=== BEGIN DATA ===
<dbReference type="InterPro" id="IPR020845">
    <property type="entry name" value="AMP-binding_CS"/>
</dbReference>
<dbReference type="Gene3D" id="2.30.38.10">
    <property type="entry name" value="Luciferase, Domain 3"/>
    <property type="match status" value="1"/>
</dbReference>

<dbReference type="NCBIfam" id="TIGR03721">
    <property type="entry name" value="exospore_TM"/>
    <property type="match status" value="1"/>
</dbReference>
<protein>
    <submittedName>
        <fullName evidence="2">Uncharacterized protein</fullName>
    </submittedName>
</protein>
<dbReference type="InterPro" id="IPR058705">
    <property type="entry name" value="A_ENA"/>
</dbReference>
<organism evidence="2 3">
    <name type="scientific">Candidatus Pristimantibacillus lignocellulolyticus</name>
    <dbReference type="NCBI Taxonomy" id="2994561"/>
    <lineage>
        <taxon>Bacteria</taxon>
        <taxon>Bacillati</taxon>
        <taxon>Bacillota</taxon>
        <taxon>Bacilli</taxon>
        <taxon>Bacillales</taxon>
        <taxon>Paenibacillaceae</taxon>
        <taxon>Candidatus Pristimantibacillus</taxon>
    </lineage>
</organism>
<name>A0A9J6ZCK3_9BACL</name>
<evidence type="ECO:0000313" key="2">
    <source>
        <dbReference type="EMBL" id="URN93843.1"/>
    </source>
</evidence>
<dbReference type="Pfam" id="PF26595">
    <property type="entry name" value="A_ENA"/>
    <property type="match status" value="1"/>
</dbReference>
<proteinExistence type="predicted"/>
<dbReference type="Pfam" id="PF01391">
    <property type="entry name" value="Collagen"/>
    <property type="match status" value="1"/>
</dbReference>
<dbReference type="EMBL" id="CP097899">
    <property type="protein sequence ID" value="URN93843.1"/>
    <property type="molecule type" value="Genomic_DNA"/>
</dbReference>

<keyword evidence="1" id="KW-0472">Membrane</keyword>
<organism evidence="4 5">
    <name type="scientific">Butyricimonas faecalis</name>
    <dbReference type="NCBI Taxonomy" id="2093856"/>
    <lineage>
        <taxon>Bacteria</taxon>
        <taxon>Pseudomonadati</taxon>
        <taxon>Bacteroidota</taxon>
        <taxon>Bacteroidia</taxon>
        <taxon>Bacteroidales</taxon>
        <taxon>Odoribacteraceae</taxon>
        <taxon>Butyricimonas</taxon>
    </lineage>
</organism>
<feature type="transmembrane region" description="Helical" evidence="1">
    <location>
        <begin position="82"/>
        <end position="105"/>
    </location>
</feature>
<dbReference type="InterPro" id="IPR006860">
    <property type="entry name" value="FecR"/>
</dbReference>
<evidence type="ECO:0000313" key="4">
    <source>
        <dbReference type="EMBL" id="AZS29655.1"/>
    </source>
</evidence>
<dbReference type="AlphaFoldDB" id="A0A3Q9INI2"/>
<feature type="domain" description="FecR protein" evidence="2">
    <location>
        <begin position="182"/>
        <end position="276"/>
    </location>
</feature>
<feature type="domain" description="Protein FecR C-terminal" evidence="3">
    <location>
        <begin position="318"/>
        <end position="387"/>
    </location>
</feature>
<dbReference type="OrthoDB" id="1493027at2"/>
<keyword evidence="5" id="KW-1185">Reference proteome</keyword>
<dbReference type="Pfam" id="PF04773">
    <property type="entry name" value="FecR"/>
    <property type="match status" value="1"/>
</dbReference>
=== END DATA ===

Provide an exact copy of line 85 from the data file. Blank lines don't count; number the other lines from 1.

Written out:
    </location>